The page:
Like the famous headline “Garbo Speaks” this feels almost as exciting, and as special, to me anyway.
Those who know me know how much the works of Samuel Beckett mean to me. His work is a constant inspiration. Granted, it’s like a molehill being inspired by a mountain, but I’m not sure there’s ever been a writer whose work has me in such a consistent state of awe.
Anyone who follows me on Twitter will see a regular stream of Beckett related material tweeted and retweeted, so naturally when I saw a radio documentary on BBC about his work and archive in the University of Reading I liked and retweeted early in the day with the aim of listening to it later that day.
Enjoyable as the documentary is, narrated by Robert McCrum, with contributions from such luminaries as James Knowlson, Billie Whitelaw, Edna O’Brien, Tom Stoppard and Lisa Dwan, among others, the real peak for me was getting to hear a recording of Beckett, not only speaking, but reciting a part of his work Lessness.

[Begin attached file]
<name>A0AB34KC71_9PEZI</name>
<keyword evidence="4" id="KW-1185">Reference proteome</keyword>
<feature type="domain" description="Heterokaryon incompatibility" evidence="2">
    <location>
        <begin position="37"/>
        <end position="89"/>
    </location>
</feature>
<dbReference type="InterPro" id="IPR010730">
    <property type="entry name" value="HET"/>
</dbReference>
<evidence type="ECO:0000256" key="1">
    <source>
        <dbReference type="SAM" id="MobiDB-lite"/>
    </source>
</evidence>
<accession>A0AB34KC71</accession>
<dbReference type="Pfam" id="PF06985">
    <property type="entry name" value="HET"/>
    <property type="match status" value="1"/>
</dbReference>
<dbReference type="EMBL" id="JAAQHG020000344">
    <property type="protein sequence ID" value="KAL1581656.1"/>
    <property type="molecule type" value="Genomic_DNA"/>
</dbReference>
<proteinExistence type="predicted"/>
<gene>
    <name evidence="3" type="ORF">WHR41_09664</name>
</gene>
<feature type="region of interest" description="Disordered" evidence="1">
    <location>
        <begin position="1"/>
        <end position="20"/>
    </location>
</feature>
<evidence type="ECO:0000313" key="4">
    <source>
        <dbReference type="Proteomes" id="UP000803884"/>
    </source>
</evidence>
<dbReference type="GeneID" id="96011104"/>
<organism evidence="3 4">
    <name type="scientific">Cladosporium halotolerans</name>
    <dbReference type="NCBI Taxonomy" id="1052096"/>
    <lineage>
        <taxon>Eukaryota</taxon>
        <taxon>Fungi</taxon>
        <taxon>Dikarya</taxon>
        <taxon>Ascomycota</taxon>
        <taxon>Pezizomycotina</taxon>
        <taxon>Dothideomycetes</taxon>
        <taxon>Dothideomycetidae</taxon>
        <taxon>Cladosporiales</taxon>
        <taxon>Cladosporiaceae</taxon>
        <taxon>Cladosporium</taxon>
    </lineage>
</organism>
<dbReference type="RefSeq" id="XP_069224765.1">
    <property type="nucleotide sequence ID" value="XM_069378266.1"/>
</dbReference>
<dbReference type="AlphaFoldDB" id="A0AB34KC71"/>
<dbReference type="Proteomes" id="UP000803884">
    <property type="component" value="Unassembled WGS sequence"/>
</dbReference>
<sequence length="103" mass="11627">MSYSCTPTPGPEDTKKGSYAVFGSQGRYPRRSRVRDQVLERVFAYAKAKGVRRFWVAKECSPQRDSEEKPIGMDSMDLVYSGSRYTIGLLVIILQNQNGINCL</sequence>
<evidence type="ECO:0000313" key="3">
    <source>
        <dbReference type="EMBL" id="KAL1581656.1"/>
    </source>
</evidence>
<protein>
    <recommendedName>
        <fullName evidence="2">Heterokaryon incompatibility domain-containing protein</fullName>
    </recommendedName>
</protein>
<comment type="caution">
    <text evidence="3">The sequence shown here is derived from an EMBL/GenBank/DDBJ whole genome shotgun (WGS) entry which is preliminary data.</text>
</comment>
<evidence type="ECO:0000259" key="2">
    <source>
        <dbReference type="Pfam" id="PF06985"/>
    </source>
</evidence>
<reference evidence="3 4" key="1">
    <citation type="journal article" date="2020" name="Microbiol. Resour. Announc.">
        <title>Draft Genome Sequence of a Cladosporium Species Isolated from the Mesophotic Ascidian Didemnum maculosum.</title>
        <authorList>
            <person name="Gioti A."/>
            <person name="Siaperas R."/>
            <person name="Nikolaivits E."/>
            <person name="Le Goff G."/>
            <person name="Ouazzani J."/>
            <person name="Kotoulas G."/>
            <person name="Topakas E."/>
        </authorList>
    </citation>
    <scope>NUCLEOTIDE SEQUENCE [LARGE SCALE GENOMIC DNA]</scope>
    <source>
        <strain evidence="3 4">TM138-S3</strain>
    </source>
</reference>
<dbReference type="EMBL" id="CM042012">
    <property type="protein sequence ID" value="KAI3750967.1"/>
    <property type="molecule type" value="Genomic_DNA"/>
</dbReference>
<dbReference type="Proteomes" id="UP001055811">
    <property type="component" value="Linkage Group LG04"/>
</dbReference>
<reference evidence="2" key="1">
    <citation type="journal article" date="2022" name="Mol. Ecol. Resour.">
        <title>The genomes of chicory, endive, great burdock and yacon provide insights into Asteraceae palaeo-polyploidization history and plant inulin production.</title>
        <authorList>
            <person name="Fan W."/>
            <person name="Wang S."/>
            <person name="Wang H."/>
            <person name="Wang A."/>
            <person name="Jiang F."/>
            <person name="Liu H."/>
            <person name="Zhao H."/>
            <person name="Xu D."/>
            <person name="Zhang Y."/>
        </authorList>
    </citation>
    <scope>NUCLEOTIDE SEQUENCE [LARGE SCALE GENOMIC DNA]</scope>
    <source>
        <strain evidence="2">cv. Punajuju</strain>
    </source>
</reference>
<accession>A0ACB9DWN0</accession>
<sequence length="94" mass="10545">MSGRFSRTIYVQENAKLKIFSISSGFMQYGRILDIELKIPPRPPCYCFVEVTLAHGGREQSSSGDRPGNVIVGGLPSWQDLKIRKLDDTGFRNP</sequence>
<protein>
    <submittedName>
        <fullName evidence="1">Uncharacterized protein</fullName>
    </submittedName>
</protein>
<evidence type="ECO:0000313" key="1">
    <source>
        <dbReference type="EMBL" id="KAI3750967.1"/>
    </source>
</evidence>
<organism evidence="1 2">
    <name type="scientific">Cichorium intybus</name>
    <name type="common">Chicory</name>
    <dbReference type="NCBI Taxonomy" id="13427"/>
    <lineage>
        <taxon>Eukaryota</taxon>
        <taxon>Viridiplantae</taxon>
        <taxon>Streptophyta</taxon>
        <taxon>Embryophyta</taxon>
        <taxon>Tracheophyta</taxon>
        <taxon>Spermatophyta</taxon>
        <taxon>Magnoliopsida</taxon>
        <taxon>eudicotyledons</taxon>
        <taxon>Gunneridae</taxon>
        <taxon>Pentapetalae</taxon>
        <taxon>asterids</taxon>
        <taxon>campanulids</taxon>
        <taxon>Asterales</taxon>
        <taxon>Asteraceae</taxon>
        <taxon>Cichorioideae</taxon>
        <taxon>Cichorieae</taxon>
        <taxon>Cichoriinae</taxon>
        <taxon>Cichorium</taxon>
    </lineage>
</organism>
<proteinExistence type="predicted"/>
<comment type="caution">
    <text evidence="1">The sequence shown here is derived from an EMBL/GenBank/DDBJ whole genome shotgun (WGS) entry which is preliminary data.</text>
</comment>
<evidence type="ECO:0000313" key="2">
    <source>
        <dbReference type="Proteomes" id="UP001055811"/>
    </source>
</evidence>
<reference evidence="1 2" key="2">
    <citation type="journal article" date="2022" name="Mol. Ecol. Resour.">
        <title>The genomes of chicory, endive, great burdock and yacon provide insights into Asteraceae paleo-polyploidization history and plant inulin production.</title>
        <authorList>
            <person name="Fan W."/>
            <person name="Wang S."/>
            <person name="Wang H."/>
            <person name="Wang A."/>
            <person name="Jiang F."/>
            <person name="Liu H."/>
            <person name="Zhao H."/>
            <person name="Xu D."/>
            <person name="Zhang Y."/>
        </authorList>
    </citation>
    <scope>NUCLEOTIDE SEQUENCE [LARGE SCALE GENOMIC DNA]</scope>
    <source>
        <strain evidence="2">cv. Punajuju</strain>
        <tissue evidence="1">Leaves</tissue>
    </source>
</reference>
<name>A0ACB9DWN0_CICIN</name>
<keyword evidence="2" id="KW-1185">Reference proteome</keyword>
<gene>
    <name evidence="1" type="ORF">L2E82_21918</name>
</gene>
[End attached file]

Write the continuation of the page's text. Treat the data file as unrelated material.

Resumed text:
As is well known Samuel Beckett was not a writer enamouured with any form of celebrity, and interviews and recordings of him are rare, so hearing him speak was more than a pleasant surprise.
I will confess that hearing him read from his own work, tapping a table with the end of a pencil as he spoke to ensure the listener would find the rhythm in the piece, left me quite emotional. I’ve listened to that part of the documentary again and again since, and it doesn’t lose its power.
I’ve no idea how long such radio documentaries stay up on the BBC website, so all I can do is implore you to listen. The documentary as a whole is fascinating, not only to hear about the Beckett archive, and from those who worked with him and knew him, but to get the rare opportunity to hear him speak (from approximately the 42 minute mark) adds so much more.